4 2.4 Apixaban Pre-operative parenteral anticoagulation is not needed in the majority of patients receiving apixaban. (Class IIB, Level C) Renal Function (Scr) Apixaban Discontinuation Plan Standard Bleeding Risk < 1.5 mg/dl Stop apixaban 24 hours before > 1.5 mg/dl Stop apixaban 48 hours before High Bleeding Risk Stop apixaban 48 hours before Stop apixaban 72 hours before Apixaban should be resumed as soon as possible after a procedure (Class IIb, Level C) Onset of therapeutic anticoagulation with apixaban occurs within 3-4 hours Minor surgery or procedure with low bleeding risk: Start 12 to 24 hours if approved by Major surgery or high bleed risk surgery or procedure: Start 48 to 72 hours if approved by 3. Parenteral Anticoagulation for Perioperative Management 3.1. Consider therapeutic doses for risk of arterial thromboembolism (Class IIb, Level C) - See table Therapeutic or prophylactic doses may be considered for venous thrombosis risks (Class IIb, Level C) - See table Start a low molecular weight heparin (LMWH) or unfractionated heparin (UFH) when INR < 2.0, usually 48 hours after stopping warfarin. (Class IIa, Level C) 3.4 Prior to procedure Stop therapeutic LMWH 24 hours before surgery or procedure (Class IIa, Level C) Stop prophylactic LMWH or SQ UFH 12 hours before surgery or procedure (Class IIa, Level C) Stop IV therapeutic UFH 4-6 hours before surgery or procedure (Class IIa, Level C) 3.5 After procedure Minor surgery or procedure with low bleeding risk: Start LMWH or UFH 12 to 24 hours if approved by surgeon (Class IIa, Level C) Major surgery or high bleed risk surgery or procedure: Start LMWH or UFH 48 to 72 hours if approved by surgeon (Class IIa, Level C) If therapeutic doses of LMWH or UFH were used pre-operatively may consider starting prophylactic dosing in 24 hours (Class IIa, Level C) 4. Antiplatelet Therapy Considerations for Perioperative Management 4.1 Aspirin Non-cardiac Surgery Cardiovascular Event Risk Aspirin Discontinuation Plan Moderate to High Risk Continue aspirin around the time of surgery Low Risk Stop 7-10 days before surgery Cardiac surgery (ex. CABG): continue aspirin around the time of surgery (Class IIa Level C) Restart aspirin 24 hours after surgery or procedure if approved by surgeon (Class IIa, LevelC) 4.2 Thienopyridine Platelet Aggregation Inhibitors: Clopidogrel/ Ticagrelor/ Prasugrel Patients with a coronary stent on P2Y 12 therapy who require surgery Coronary Artery Stent Requiring Surgery Discontinuation Plan Bare Metal Stent (BMS) Defer surgery at least 6 weeks after placement Drug Eluding Stent (DES) Defer surgery at least 6 months after placement BMS or DES unable to defer surgery Continue antiplatelet therapy around the time of surgery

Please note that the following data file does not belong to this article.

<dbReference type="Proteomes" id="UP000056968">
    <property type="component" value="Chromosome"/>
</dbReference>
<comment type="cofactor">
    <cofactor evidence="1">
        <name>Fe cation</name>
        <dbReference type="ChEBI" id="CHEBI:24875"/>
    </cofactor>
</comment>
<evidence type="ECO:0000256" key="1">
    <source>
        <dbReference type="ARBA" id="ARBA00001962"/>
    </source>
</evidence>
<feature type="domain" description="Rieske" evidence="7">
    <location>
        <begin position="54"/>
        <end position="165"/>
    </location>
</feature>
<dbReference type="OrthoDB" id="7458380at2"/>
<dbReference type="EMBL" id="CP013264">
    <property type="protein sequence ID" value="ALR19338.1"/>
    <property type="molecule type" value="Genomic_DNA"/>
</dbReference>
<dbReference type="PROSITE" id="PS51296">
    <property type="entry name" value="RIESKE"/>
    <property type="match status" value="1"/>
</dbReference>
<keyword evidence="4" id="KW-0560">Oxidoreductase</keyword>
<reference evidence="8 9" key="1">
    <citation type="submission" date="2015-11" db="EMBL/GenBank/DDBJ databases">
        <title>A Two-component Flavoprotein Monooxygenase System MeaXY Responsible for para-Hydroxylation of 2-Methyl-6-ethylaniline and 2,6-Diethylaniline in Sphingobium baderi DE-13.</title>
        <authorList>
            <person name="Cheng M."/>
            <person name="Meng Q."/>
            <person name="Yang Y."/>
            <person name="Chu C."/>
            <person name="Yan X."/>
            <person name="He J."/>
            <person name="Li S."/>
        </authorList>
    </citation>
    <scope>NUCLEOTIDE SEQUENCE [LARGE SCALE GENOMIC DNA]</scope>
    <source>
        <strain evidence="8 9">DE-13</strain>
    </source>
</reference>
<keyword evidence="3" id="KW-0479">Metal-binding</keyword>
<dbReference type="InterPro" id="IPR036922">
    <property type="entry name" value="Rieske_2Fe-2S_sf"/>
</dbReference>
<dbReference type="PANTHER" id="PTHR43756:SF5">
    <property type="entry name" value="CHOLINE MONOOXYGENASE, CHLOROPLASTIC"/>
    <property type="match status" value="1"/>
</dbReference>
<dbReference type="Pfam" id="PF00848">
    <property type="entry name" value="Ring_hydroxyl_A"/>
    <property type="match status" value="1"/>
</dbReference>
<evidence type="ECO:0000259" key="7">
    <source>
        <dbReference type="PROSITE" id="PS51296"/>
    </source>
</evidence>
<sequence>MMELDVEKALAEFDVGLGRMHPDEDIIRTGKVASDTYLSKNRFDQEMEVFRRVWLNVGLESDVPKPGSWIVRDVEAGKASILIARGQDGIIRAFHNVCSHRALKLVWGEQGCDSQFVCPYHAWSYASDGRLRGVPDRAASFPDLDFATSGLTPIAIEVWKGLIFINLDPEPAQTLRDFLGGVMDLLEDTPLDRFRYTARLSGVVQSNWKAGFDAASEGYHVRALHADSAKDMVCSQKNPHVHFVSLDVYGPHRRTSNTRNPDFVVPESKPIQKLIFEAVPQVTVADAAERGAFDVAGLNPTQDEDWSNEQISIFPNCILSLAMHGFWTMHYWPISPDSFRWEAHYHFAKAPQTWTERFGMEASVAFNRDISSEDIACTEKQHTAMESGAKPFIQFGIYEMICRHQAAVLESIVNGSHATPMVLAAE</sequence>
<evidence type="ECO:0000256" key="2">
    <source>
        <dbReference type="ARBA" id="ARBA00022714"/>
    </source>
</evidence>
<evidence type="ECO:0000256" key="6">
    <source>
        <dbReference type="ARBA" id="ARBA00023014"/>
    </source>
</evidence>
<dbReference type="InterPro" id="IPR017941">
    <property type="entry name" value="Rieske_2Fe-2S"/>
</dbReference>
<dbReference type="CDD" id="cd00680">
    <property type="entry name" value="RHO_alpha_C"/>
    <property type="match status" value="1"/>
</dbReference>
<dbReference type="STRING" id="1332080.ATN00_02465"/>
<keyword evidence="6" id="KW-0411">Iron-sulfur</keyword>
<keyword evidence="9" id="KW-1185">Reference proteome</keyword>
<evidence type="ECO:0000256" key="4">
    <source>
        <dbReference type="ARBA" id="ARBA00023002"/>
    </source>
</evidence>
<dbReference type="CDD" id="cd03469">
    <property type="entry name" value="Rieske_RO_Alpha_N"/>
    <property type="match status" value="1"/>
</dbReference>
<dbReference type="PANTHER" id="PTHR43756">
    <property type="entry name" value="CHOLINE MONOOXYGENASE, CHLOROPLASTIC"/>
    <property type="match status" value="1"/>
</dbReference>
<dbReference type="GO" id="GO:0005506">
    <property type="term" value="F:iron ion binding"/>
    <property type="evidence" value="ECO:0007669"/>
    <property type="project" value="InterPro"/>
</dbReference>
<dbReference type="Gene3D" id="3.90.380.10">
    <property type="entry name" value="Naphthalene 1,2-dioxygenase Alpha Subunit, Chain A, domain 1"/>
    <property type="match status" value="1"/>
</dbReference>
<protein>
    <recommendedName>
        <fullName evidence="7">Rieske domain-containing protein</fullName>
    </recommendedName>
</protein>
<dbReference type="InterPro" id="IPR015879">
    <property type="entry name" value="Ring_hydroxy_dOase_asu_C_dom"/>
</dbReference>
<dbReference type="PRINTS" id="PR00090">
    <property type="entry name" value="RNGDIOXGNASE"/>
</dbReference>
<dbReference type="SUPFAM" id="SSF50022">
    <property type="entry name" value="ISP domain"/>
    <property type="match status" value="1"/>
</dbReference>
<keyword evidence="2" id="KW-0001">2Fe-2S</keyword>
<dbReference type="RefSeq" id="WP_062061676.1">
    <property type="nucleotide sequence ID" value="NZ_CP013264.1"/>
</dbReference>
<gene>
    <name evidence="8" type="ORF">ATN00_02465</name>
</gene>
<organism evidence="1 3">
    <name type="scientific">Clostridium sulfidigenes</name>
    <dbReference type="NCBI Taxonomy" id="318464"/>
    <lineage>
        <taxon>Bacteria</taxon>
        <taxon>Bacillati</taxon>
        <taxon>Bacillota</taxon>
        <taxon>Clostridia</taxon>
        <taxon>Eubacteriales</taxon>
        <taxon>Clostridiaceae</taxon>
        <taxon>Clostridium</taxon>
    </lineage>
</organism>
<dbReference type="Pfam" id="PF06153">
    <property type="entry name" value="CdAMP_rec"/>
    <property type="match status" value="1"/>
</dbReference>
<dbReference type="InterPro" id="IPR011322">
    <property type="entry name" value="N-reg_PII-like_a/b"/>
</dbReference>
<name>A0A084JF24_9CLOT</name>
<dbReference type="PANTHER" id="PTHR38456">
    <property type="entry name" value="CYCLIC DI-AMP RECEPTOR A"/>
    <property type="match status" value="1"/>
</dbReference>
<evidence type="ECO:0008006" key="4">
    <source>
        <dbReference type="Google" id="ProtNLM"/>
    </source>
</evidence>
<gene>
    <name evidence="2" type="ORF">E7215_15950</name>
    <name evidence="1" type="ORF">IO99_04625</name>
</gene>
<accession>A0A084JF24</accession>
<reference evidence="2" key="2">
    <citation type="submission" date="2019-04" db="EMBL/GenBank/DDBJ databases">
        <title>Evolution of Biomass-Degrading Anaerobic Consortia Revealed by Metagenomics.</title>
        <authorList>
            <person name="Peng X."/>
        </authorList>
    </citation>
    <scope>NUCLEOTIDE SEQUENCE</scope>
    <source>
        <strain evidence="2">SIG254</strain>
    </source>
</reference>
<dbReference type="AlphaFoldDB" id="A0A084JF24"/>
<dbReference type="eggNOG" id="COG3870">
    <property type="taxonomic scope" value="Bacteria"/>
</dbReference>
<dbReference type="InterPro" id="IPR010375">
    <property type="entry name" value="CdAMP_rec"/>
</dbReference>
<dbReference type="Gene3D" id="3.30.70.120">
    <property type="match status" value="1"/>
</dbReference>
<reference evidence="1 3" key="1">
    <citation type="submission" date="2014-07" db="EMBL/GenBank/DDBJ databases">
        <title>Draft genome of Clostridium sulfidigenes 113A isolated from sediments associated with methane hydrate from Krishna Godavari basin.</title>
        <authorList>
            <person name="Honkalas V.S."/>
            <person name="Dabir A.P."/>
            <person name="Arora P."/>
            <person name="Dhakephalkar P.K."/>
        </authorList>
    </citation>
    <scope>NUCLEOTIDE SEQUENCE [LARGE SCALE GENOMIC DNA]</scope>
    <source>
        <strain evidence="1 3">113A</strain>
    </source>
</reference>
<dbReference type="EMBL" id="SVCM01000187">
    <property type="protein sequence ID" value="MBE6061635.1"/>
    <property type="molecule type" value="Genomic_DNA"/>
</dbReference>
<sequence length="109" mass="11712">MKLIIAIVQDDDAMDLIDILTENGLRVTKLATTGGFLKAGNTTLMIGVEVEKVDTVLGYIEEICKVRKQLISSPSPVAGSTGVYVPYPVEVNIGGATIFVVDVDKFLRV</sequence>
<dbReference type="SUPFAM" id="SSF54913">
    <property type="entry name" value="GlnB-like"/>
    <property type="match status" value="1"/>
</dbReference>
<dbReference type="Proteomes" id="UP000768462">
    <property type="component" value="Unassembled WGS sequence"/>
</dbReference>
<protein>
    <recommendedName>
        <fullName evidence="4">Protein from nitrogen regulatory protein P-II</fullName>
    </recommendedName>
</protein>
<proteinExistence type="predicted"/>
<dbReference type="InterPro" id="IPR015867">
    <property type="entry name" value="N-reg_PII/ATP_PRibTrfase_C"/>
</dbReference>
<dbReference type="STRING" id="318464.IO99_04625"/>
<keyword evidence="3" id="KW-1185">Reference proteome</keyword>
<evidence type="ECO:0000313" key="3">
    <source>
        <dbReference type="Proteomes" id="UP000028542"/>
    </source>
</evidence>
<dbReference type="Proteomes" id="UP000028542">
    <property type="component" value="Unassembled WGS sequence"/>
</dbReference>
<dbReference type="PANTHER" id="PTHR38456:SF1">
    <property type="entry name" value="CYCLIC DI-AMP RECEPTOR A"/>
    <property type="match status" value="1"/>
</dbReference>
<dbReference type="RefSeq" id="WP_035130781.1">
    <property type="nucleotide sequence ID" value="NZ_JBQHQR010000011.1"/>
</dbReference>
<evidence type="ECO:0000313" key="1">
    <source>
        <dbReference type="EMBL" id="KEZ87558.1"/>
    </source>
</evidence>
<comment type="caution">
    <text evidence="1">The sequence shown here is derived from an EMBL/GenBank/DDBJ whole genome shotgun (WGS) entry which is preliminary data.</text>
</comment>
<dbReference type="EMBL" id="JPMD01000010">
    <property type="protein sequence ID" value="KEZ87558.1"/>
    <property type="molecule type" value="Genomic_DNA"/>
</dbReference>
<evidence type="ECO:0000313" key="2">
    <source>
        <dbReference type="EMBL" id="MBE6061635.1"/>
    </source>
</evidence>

5 4.2.2 Patients who require coronary bypass surgery on P2Y 12 therapy: Drug Discontinuation Plan Clopidogrel Hold 5 days before surgery Ticagrelor Hold 5 days before surgery Prasugrel Hold 5 to 7 days before surgery Restart within 24 to 48 hours after surgery if approved by surgeon 4.3 Dipyridamole and Cilostazol Dipyridamole and cilostazol reversibly inhibit platelet function so the activity is dependant on the half life. (Class IIb, Level C) Drug and Half Life Dipyridamole (10 hours) Cilostazol (11-13 hours) Discontinuation Plan Stop 1-2 days before surgery Stop 1-2 days before surgery Restart 24 hours after surgery or proecedure if approved by